‘Jessica’ – a guest blog by artist Laura Quinn Harris

‘Jessica’ – a guest blog by artist Laura Quinn Harris

‘Jessica’ 

A blog written by artist Laura Quinn Harris, winner of our August Portfolio Plus Pegasus Art voucher in association with Artists & Illustrators magazine.

Her portrait was selected for the BP Portrait Award in 2017.

‘Jessica’ by Laura Quinn Harris

‘Jessica’ is a portrait I painted at the end of 2016, which was selected for the BP Portrait Award 2017 and was exhibited at the National Portrait Gallery, London, for three months last summer. After that it went on a tour of the UK, stopping at Exeter City Art Gallery, the Scottish National Portrait Gallery, Edinburgh, and Sunderland Museum and Winter Gardens.

The subject of the portrait is my good friend, Jessica Lowe, a Neurodegenerative Diseases Researcher at UCL. I had wanted to paint her for some time and then I decorated my bedroom in tie-dye wallpaper and I thought it would make a great backdrop for a painting. Jessica has beautiful porcelain skin and with her blue eyes and blonde hair I was sure she would be the perfect subject for my vision. I chose a top for her to wear that complemented the paper so the painting would have a limited palette, although I regretted this somewhat when I realised just how long it was going to take to paint the fine knit pattern! We tried out different locations in the room and settled upon a spot by the window, where the sunlight coming in cast strong shadows. I took lots of photographs and made reference sketches, then completed the painting in my studio.

For a support I used 6mm MDF, which I cut to size – 516 x 626 mm – and primed with several coats of Winsor & Newton white acrylic gesso, sanded to a smooth finish. The paints I used were Winsor & Newton Artists’ Oil Colours, mixed with a little Liquin and Sansodor. I used mainly round brushes, sizes 00-4, with larger filberts for the background. I applied lots of thin, translucent layers of paint to build up the detail and try to capture the luminosity of Jessica’s skin. The portrait took me around 200 hours to complete, working on and off on it for about 5 months. When it was finished the BP deadline was fast approaching so I varnished it with retouching varnish in order to unify the surface sheen while still allowing it to continue curing.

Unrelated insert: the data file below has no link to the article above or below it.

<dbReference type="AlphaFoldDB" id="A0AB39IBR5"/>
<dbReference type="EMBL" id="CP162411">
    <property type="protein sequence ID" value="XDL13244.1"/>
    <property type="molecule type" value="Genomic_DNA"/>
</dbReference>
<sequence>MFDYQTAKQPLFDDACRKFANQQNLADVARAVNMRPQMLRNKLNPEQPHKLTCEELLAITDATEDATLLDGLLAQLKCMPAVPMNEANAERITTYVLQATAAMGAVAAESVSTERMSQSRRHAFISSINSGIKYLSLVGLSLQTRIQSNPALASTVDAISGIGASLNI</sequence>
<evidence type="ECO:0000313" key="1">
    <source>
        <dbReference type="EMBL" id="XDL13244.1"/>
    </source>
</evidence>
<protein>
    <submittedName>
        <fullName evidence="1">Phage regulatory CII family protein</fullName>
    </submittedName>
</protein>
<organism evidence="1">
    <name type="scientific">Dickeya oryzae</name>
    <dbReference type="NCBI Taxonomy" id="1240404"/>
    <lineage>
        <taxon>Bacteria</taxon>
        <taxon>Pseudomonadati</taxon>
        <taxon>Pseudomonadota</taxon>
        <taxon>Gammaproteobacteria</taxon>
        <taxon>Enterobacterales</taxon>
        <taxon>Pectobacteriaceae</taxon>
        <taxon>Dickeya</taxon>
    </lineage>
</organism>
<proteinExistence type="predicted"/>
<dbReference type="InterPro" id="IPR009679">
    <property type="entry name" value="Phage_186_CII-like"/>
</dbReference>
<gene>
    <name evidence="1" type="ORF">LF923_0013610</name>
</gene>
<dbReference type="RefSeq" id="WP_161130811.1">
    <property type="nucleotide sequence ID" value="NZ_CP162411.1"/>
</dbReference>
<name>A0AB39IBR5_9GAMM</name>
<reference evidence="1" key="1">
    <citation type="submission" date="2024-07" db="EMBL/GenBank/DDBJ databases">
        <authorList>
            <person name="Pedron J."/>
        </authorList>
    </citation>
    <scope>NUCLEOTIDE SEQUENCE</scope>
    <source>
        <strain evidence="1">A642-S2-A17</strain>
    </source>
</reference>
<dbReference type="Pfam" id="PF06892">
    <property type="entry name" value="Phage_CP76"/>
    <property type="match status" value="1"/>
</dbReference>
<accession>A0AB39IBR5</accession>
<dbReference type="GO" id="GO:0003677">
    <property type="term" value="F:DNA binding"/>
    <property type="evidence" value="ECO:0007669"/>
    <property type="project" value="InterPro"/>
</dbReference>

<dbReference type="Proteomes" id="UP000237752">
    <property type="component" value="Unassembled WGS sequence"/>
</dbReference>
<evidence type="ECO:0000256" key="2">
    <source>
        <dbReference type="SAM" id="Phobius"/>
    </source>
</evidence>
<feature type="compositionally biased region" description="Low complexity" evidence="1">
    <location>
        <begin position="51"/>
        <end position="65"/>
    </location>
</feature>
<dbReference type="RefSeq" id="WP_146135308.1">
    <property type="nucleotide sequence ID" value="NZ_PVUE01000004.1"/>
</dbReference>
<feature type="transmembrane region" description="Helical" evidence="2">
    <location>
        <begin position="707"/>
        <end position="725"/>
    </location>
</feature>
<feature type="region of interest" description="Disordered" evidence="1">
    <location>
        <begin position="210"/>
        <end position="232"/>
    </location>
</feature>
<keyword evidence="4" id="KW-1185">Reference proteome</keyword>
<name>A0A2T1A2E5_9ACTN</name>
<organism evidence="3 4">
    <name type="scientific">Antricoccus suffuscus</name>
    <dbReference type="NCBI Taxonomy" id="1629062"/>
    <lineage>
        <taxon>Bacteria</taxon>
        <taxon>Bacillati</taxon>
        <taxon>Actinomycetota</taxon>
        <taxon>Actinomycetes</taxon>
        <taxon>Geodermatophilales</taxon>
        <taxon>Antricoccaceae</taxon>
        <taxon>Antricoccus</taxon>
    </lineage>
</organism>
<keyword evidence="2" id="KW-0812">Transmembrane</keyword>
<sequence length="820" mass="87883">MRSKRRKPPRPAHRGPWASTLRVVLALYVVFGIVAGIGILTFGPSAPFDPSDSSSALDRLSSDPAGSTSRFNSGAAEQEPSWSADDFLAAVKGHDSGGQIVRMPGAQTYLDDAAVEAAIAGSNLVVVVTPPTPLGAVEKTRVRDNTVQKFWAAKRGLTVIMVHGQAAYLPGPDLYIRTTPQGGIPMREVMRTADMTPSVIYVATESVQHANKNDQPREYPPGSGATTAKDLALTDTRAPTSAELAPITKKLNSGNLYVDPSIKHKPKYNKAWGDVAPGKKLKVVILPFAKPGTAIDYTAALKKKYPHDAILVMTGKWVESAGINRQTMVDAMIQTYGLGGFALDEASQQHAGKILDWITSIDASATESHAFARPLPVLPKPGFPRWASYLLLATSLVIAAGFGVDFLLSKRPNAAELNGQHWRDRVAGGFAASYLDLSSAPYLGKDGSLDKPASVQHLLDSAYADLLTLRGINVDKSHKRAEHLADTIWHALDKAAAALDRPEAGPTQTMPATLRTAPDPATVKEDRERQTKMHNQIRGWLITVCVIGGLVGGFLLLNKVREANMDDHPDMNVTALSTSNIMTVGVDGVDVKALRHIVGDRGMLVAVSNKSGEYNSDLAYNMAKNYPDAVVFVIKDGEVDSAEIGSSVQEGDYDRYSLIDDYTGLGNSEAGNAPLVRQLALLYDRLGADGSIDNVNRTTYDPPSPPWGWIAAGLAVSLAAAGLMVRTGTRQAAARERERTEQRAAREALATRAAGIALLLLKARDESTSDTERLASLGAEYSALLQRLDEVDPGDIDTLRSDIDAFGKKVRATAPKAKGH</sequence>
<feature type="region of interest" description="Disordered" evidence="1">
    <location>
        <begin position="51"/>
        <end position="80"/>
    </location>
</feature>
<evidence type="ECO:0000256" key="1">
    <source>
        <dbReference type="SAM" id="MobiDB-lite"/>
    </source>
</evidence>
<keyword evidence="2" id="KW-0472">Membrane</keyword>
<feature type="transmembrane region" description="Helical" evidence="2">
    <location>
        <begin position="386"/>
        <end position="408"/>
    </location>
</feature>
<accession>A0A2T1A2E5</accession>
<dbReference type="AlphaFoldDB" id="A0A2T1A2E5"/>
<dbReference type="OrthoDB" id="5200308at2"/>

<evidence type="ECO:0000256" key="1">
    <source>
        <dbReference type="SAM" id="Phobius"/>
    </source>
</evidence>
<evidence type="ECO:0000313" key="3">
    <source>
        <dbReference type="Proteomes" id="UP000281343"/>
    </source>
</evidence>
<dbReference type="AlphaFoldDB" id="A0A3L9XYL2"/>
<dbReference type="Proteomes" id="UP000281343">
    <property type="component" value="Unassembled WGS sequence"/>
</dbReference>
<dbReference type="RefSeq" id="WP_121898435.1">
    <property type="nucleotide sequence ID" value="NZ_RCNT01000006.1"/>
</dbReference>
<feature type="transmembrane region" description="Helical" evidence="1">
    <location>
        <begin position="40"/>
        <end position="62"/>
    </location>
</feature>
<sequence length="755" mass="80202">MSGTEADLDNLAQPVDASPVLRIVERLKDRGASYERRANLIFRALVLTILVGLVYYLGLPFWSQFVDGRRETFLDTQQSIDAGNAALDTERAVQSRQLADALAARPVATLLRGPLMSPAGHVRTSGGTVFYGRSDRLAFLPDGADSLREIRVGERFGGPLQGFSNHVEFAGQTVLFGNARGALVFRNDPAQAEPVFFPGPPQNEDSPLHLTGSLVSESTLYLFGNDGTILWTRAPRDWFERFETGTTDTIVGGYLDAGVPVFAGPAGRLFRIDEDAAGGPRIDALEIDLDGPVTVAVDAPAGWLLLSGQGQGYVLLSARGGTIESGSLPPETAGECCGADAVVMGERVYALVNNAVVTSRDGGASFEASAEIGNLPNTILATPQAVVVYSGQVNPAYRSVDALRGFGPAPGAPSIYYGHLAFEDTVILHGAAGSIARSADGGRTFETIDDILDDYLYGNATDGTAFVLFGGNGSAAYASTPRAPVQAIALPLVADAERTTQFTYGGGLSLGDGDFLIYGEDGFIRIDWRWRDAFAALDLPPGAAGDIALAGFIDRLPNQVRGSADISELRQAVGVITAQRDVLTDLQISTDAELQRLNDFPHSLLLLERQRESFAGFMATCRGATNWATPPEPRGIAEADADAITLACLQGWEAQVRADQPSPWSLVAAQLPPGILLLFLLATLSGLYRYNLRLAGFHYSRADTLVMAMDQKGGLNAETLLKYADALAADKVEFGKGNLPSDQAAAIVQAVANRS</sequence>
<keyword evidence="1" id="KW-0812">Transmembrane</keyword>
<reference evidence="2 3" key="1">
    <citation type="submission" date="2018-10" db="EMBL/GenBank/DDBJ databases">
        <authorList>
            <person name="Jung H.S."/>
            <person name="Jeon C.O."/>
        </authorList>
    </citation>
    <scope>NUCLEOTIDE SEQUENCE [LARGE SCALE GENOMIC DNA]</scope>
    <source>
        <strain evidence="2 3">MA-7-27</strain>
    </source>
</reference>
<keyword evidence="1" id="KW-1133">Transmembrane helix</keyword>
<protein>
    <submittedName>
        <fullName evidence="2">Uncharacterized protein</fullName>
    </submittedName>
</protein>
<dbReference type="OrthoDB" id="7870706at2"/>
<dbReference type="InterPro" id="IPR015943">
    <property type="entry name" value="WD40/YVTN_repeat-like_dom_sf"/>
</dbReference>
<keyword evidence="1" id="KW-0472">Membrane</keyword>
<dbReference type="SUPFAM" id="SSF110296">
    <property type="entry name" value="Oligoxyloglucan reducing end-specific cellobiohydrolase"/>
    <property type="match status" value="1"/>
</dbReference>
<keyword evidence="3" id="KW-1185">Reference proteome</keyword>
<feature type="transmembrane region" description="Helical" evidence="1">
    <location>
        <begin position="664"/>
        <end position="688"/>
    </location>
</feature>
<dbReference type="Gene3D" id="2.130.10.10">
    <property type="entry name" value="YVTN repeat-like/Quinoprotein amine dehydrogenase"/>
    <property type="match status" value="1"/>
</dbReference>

I built the frame myself with mouldings from Lion picture framing supplies. The choice of frame is an important one as it can completely alter the mood of a painting. I had initially intended to use a grey moulding but when I tried out some samples they made the painting appear too dull. The one I chose was a metallic light champagne colour, which I felt brought out the warm tones in the skin just the right amount.

Being involved in the BP Portrait Award was a wonderful experience. It is considered by many to be the most prestigious portrait exhibition in the world so I was overjoyed to have my portrait selected, and I had entered three times previously without success. I was first introduced to the show when I was a Maths undergraduate in London 16 years ago and I didn’t even consider back then that I could have my own work in the exhibition one day. Having visited the show many times I was always awestruck by the talent on display. It was no different last year and I felt very honoured to be exhibiting amongst some wonderful artists, many of whom I’ve admired for a long time. The exhibition was on display for a year altogether, travelling to Exeter, Edinburgh and Sunderland, after London, and now ‘Jessica’ has returned home to me. It is amazing to think of all the thousands of people who have seen her on her travels. She will be making her final journey to her new home very soon, just a few hundred yards from my own house, funnily enough. I’ve had collectors as far away as the USA and Australia, but it makes me happy to think that ‘Jessica’ will be living so close to home.

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Watch a short film of Laura and Jessica talking about how the painting was conceived and executed!

https://www.youtube.com/watch?v=yL5fUw2Myqw

About Laura Quinn Harris

Laura is a UK artist specialising in oil portraits of people and animals. She has been shortlisted for the Wildlife Artist of the Year and Artists & Illustrators Artist of the Year Award and was a finalist in Sky Arts Portrait Artist of the Year, aswell as exhibiting in the prestigious BP Portrait Award at the National Portrait Gallery, London. Her sitters have included Sir Ian McKellen, Richard Dawkins and Armando Iannucci. She was also commissioned by the Royal College of Music to paint Dame Kiri Te Kanawa, whose portrait now hangs in the Britten Theatre.

Laura gained a degree in Mathematics from University College London, followed by a degree in Scientific & Natural History Illustration from Blackpool and the Fylde School of Art & Design. Here she discovered a passion for producing highly detailed images of the natural world. She enjoys focusing her attention on all the little elements that make a face unique, and builds up many translucent layers of oil paint to achieve the detail in her paintings. She undertakes commissions from all over the world and each one can take up to several months to complete.

Visit Laura’s website here. We would like to say a huge thank you for writing this guest blog for Pegasus Art.

 



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